- Carolina’s new offensive coordinator will be most successful if he can figure out how to best incorporate the run—both from his QB and from his RBs.
With the NFL season starting next week, Andy Benoit is previewing every NFL team in reverse order of last season’s finish. Up today: the Carolina Panthers, who finished 11–5 in 2017.
1. New Panthers offensive coordinator Norv Turner has never coached a quarterback with Cam Newton’s mobility and power. (For that matter, no coordinators have, other than Turner’s predecessors Rob Chudzinski and, more recently, Mike Shula.) The fate of Turner’s offense hinges on how he incorporates Newton’s ability to run.
Yes, stylistically, Turner’s passing game is an excellent fit for Newton, a downfield power thrower. But Newton’s accuracy is not consistent enough for an aerial attack to be his offense’s backbone. Newton can complete throws that some QBs can’t even attempt, but erratic mechanics cause him to miss—often wildly—on routine balls every game. That won’t change eight years into his career.
Turner must live with the ups and downs of Newton’s arm, making it all the more important to find stability through Newton’s legs. Not only is Newton a tremendous runner, but many NFL defenses still are not schematically equipped to handle him. Such unique mobility skews a defense’s box numbers and angles, and it compels opponents to read and react a beat slower.
Shula brilliantly augmented these advantages with misdirection in his run designs. You’d see multiple options built into the same run play, with pull-blockers, ghost reversing receivers and extra running backs all going in different directions. Turner has favored conventional man-blocking run designs over the years, but you don’t become one of your era’s most venerated offensive minds without being adaptable. If he expands his ground game to highlight the QB, Newton will have an easier time acclimating to Turner’s QB-friendly high-low routes in the passing game.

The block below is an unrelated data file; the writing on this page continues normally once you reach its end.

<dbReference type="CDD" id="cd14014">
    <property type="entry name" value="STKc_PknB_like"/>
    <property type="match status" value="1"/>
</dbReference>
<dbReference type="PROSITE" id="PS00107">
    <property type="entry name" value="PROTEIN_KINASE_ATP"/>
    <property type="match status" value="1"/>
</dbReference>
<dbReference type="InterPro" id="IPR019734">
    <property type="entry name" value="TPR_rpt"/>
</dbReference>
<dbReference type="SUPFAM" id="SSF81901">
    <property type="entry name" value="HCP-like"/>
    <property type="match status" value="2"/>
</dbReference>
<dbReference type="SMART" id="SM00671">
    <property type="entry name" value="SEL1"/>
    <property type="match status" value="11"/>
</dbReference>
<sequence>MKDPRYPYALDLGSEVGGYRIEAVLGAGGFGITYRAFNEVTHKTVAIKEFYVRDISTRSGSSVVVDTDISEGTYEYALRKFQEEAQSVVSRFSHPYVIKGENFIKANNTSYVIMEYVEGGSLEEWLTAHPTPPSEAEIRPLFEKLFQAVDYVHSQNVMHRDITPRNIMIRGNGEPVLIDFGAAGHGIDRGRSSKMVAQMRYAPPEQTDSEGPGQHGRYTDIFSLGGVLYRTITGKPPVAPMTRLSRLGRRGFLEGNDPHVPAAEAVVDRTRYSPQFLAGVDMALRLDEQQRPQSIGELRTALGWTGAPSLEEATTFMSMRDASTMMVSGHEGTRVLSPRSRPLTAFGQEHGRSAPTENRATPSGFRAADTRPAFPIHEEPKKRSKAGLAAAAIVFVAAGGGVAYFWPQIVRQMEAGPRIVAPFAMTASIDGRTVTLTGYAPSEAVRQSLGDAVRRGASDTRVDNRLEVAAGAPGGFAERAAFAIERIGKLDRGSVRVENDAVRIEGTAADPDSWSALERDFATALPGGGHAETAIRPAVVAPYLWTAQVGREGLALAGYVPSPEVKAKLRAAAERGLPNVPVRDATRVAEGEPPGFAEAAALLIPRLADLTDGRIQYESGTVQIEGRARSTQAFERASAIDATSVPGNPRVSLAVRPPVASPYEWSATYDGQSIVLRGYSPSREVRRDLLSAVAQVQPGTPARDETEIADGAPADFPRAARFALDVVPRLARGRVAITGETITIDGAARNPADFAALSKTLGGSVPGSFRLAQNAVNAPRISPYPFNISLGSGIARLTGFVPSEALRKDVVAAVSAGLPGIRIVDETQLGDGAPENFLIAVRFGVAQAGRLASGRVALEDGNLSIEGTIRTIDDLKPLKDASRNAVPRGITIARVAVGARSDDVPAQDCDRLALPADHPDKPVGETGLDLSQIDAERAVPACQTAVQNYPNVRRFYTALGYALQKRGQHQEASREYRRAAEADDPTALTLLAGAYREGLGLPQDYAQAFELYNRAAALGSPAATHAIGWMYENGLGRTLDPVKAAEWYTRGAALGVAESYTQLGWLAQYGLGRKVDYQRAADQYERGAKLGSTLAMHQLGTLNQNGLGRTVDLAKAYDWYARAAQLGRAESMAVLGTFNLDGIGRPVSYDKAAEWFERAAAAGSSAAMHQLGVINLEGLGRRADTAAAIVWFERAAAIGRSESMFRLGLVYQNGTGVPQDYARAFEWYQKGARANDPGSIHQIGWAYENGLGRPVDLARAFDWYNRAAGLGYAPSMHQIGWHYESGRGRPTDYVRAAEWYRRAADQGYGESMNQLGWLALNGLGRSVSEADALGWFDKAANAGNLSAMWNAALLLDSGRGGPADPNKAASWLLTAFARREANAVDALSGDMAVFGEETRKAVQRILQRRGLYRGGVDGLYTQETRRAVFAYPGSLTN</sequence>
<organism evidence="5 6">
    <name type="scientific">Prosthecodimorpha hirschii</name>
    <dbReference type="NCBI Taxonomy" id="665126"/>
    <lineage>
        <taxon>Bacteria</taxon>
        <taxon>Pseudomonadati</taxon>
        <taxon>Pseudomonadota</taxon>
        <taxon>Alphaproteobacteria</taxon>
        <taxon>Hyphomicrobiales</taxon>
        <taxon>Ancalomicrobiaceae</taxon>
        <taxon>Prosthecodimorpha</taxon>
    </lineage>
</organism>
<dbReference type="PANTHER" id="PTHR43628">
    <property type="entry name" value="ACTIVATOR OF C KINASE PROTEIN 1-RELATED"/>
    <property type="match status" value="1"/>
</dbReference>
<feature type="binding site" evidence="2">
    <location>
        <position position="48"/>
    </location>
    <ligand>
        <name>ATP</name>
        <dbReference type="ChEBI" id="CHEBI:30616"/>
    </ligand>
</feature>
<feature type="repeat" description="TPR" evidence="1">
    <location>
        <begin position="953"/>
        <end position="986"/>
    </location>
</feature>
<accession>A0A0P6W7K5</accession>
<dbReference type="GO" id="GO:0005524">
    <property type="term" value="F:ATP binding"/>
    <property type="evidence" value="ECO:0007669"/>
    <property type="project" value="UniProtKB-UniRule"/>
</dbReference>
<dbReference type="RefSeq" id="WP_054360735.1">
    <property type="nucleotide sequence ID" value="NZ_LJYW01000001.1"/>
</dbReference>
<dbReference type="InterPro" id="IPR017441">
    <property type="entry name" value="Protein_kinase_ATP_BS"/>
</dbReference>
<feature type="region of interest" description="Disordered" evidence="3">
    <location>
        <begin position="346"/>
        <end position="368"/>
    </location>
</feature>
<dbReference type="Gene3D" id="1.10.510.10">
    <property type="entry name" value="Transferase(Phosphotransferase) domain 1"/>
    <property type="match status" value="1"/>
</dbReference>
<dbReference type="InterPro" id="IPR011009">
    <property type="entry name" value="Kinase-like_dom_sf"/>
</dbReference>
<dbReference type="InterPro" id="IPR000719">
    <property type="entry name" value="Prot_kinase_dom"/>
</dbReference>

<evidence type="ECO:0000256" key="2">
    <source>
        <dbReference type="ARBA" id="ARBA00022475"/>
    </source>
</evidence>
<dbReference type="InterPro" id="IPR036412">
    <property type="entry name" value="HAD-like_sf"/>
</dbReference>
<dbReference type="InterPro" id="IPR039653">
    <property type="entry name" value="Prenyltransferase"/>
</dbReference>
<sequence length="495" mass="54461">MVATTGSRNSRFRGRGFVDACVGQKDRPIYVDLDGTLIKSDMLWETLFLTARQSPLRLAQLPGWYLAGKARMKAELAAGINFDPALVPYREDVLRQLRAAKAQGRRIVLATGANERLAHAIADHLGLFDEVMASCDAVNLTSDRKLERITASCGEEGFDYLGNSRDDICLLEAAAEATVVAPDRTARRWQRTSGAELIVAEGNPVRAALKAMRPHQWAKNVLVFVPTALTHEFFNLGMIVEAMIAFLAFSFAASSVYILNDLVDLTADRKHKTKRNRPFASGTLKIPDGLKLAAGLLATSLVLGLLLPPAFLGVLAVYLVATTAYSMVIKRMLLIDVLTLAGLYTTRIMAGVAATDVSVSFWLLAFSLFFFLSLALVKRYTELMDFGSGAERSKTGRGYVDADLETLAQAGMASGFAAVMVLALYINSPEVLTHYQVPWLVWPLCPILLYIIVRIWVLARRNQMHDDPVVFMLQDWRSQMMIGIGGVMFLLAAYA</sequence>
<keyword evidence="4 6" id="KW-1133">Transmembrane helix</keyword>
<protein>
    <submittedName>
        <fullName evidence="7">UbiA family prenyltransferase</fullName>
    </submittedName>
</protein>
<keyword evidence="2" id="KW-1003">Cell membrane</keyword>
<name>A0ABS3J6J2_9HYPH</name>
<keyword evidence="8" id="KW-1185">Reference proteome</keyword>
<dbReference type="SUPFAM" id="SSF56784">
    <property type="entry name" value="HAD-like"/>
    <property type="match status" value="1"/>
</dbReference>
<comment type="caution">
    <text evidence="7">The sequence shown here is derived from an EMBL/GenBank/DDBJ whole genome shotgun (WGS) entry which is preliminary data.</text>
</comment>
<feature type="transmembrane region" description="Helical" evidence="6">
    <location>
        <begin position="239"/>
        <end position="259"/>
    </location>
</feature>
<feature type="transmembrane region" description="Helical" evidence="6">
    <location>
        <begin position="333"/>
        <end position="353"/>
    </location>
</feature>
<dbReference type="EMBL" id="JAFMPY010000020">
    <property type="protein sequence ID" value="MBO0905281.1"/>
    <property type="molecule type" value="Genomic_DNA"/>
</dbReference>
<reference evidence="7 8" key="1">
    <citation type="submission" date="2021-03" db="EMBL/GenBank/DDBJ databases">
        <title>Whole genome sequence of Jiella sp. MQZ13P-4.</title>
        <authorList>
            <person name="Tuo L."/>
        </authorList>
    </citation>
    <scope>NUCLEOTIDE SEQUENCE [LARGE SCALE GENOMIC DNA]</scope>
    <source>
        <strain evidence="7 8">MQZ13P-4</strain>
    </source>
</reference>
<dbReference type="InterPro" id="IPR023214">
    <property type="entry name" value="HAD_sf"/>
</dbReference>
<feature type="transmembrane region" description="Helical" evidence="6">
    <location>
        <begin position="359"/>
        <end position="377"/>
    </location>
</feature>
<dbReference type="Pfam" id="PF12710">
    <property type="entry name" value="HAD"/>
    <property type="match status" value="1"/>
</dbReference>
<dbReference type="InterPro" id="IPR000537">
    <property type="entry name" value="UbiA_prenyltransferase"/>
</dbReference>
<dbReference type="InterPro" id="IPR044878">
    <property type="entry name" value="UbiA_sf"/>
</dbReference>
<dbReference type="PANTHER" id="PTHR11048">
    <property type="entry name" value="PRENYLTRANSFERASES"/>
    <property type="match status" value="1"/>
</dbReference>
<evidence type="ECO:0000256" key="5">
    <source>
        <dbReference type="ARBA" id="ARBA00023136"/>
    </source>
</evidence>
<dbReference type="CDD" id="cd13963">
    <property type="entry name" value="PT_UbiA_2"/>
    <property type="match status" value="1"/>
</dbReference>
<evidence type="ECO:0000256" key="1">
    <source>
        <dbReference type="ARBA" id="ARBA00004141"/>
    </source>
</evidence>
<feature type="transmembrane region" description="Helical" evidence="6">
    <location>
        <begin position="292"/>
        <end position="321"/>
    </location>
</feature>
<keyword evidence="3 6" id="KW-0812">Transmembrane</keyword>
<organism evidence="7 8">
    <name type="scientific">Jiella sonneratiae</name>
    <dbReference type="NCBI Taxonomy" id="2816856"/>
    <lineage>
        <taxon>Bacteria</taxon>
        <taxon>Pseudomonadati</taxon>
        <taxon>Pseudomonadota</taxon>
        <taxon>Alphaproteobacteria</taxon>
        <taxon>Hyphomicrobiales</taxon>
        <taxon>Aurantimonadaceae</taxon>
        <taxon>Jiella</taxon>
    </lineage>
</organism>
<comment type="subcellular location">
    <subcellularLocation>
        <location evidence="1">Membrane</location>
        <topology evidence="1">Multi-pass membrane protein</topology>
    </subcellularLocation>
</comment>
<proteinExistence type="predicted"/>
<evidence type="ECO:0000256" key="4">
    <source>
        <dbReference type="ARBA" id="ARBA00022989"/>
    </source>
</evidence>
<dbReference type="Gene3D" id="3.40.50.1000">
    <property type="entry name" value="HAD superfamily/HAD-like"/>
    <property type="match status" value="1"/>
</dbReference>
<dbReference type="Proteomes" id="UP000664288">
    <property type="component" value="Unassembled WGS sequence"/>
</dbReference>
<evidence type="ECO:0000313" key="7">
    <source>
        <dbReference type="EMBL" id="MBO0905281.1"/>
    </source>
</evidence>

2. Even with Newton’s running ability, it’s imperative the Panthers get better at executing traditional run plays—the offense was simply awful here last year. Replacing Jonathan Stewart with ex-Bronco C.J. Anderson, who runs low to the ground and with strong lateral movement, helps. And Christian McCaffrey, whose patience and shiftiness fit well behind man-blocking designs, should be better in Year 2. But improvements at tailback won’t matter if Carolina’s front five doesn’t generate more movement—and that might not be easy. Center Ryan Kalil is 33 years old and coming off an injury-plagued season, while last year’s top blocker, Andrew Norwell, joined Jacksonville in free agency. (If 2017 second-round tackle Taylor Moton doesn’t win Norwell’s old left guard job, career backups Amini Silatolu and Jeremiah Sirles will compete for it).
3. This offensive line must also improve its pass-blocking. A healthy Ryan Kalil will fix some of the tactical glitches against disguised pressure, but the question is whether Kalil’s brother, Matt, who is battling a knee injury, can get stronger at left tackle. He struggles too often against power moves. More strength is also needed at right guard, where Trai Turner has lately floundered against quality bull rushers.